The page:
“Warriors Live On has been highlighted in the Checkpoints Magazine put out by the United States Air Force Academy Air Officer’s Group.”
… One person who has experienced PTSD, and done something t help herself and other, is Eva Belanger, Class of 2003. During a 2006 deployment to Ballad Air Base, Iraq, she was subject to many near-miss mortar attacks. From those, nad her volunteer work at the hospital, she saw a lot of injured troops.In addition, there were personal safety concerns for women during the deployment, with several sexual assaults having been committed on base. Through it all, as an executive officer she had to keep her emotions inside, as do most soldiers. Also as with most soldiers, the problems really began when she left the war zone.
PTSD is a major issue for returning soldiers. VA studies show that between 11 percent and 20 percent of veterans who served in Operation Iraqi Freedom and Operation Enduring Freedom manifest PTSD in a given year. The VA estimates that “about 30 out of every 100 (or 30 percent) of Vietnam veterans have had PTSD in their lifetime.” Suicide and unemployment rates are also significantly higher for veterans than for the non-military civilian population.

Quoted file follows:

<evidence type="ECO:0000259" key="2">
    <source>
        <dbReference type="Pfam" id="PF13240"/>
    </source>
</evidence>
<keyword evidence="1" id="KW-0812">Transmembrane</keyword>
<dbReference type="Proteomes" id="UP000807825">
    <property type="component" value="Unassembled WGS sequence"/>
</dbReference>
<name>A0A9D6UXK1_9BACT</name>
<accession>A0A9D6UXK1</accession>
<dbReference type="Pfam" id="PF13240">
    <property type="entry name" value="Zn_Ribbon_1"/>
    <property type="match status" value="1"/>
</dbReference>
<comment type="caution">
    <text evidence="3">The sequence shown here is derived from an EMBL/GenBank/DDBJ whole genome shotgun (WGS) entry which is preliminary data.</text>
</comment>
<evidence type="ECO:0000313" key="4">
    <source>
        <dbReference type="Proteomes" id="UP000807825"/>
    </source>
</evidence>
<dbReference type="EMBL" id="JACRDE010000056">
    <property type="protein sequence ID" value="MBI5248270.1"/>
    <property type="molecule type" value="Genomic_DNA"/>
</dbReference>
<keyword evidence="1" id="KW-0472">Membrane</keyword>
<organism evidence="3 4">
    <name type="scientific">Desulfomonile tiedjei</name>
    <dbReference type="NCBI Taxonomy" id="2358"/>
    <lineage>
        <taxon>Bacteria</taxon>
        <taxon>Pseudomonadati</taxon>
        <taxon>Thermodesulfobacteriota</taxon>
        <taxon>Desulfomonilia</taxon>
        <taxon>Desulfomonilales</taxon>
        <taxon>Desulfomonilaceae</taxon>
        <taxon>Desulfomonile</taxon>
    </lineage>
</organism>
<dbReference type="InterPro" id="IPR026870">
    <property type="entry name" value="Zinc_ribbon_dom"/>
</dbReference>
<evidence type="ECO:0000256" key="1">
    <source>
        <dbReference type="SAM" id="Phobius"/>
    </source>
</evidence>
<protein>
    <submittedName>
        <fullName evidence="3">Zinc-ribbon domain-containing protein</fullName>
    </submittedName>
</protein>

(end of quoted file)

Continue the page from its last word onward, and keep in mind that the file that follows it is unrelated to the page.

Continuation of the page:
Belanger moved to Kirkland AFB, New Mexico, then separated in 2007, and her challenges continued. After an internship, she took a job as a Readjustment Counseling Therapist at the San Diego Vet Center. In dealing with combat veterans, she quickly discovered that their stories were her stories. She had trouble sleeping and was not eating well, common symptoms of PTSD.She had migraine headaches. She shut down socially, even rejecting family overtures for help.
You can read the rest of story :War on the Homefront” from Checkpoints Magazine on go to pages 45-50.